The stroke feature in each zone detected by the stroke detecting device 10 and the crossing detecting device 11 is fed to a character identifying device 12 and output signals representative of the recognized character are derived from output terminals 13 of the character identifying device 12 after an end signal representative of the end of the scanning of one character has been fed from the zone dividing device 5 through a signal line 9 to the character identifying device 12. The device 12 is to logically identify the truth table shown as Table I, for example, and hence can be constituted by the known circuits such as a diode decoder, etc. When the identification of the character has finished, the memories 2, 3, and 4 and the zone dividing device 5 are reset to the previous states before the entry of the signals of the next character from the character scanning device 1.
FIG. 6 is a structure of the dynamic memories 2, 3 and 4 shown in FIG. 5. The memories comprises delay circuits 202, 302, and 402 constituted by, for example, shift registers SR which shift signals under the control of clock pulses. The delay circuits 202, 302, and 402 have feedback loops comprising AND circuits 204, 304, and 404 controlled by zone dividing signals 22 and Z1 and a start signal ST, and OR circuits 201, 301, and 401, respectively. AND circuits 203 and 303 controlled by inverted signals Z 2 and E of the zone dividing signals 22 and Z] are provided between the delay circuits 202 and 302, and between the delay circuits 302 and 402.
When the start signal ST and the zoneiividing signals 21 and Z2 are 0, the inverted signals fl and Z2 are 1, and hence a signal entered the delay circuit 202 from the input terminal is successively transferred to the delay circuit 402 through the delay circuit 302, and then overflowed and disappears at the end of the delay circuit 402. If the signals ST, 21 and Z2 are successively inverted to I at each end of a predetermined scanning, the AND circuits 404, 304 and 204 are successively opened to form the feedback loops. At the same time the signals Z and Z are successively inverted to 0. Then, the AND circuits 303 and 203 are successively closed and the input signals for each zone are stored in the dynamic memories 2,3 and 4, respectively.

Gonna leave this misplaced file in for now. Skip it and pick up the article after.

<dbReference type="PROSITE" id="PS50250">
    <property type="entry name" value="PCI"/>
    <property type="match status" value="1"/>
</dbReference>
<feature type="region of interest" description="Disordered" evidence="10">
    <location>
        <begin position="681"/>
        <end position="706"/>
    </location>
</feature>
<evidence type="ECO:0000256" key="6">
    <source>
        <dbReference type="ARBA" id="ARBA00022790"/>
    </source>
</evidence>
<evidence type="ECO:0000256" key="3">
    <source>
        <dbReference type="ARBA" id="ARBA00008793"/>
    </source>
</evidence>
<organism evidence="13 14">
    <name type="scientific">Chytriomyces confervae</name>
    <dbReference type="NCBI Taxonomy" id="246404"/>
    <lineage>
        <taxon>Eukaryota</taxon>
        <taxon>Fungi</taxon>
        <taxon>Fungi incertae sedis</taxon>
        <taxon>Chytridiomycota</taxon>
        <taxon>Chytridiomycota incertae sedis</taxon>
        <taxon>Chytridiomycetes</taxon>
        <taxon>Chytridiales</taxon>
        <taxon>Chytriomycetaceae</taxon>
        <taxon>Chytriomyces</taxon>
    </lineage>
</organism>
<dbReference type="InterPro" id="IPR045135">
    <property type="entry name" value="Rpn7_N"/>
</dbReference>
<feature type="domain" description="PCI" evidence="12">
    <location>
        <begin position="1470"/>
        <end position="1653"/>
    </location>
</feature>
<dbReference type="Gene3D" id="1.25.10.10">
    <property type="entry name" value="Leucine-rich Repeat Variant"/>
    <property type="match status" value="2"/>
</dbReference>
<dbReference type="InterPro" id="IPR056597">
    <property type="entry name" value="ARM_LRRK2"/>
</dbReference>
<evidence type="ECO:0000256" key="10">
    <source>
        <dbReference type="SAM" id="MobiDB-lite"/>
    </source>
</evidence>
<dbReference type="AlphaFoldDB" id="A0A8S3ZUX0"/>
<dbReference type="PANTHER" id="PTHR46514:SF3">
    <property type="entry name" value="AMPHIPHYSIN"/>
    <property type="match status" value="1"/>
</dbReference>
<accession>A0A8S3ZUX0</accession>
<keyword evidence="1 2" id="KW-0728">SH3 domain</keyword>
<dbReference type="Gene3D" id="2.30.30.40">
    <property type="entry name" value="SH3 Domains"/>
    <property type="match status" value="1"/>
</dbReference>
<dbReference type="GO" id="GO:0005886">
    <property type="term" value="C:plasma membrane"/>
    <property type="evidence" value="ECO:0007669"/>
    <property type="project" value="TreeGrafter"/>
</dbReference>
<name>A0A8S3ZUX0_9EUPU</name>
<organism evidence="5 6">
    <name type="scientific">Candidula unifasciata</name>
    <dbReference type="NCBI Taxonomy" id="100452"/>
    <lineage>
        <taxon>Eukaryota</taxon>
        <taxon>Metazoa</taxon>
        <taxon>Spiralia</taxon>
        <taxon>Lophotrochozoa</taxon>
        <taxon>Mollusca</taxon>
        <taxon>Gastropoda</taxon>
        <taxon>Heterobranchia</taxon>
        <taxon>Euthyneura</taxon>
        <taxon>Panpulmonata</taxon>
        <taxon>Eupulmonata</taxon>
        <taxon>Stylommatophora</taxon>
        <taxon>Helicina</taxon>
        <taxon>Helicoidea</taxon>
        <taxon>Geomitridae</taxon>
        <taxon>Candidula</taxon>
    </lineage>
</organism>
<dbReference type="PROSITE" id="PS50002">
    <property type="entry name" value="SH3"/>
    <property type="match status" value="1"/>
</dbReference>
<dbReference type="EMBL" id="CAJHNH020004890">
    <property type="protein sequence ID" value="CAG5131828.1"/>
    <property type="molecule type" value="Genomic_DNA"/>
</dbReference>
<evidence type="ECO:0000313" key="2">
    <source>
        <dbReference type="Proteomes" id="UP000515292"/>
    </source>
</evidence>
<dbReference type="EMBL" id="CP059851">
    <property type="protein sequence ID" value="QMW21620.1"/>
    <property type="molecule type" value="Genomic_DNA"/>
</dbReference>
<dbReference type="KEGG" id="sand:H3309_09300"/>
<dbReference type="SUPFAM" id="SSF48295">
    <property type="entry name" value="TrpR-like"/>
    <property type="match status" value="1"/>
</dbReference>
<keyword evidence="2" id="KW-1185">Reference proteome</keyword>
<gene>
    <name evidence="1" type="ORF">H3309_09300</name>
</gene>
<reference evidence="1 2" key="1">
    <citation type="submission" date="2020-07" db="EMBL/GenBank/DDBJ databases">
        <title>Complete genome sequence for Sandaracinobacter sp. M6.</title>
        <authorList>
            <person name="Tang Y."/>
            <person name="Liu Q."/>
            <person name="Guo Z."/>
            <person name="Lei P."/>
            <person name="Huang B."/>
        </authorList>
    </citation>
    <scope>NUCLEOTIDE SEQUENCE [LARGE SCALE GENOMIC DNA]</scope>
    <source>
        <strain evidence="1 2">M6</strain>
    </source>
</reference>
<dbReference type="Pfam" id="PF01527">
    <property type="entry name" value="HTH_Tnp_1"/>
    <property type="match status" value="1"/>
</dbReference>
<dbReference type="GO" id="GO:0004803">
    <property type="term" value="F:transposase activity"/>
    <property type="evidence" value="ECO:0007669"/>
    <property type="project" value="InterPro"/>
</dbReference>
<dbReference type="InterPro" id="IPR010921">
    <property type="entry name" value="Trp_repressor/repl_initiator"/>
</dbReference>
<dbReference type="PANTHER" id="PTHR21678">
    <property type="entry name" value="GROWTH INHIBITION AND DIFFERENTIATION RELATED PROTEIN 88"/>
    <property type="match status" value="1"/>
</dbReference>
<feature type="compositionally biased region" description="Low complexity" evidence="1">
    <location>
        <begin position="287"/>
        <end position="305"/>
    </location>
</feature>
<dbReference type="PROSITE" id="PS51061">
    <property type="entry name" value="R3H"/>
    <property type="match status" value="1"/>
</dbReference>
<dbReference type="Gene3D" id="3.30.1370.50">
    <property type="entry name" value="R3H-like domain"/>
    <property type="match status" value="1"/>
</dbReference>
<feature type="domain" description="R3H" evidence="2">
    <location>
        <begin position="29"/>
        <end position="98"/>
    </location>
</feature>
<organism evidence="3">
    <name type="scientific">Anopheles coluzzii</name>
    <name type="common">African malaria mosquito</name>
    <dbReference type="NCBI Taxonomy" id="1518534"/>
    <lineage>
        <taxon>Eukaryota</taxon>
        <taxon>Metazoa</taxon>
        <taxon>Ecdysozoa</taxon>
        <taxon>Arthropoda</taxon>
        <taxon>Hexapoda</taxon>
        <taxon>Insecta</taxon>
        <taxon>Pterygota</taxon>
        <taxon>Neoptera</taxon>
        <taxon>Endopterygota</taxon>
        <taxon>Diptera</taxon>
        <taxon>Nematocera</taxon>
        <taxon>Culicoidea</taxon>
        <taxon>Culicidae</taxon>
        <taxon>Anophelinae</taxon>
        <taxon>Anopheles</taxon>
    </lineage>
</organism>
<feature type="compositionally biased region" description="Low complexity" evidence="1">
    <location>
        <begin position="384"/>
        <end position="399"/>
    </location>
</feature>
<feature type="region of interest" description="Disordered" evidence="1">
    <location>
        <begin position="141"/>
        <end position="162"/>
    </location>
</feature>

The delay circuits may be constituted, for example, by the shift registers SR composed of a number of serially connected flip-flop circuits, as stated above. Since it is desirable to store bits for each scanning line as a a unit, the bit number of each memory is, for example, 32 which is the bit number for one scanning line as stated above referring to FIG. 4. Consequently, the input signals for a plurality of scanning lines enter each of the dynamic memories 2, 3 and 4, in other words, the input signals for the plurality of scanning lines enter in overlapped manner for each bit. Thus, the partial thinness or defect of a stroke is compensated for. In this manner strokes, in particular strokes in the scanning direction, present in each zone are surely stored in the dynamic memories 2, 3 and 4. An AND circuit, in which the output signal is con trolled by the signal S T, 21 or Z2, can be used as the AND circuits 203, 204. 303, 304 and 404', for example, a well known gate circuit constituted by transistors can be used.
Next, an example of the zone dividing device 5 shown in FIG. 5 will be described. The zone dividing device comprises a character initiation detecting device and a zone dividing signal generating device.
It is a necessary condition for preventing a misrecognition I, of character to exactly divide the character face into zones.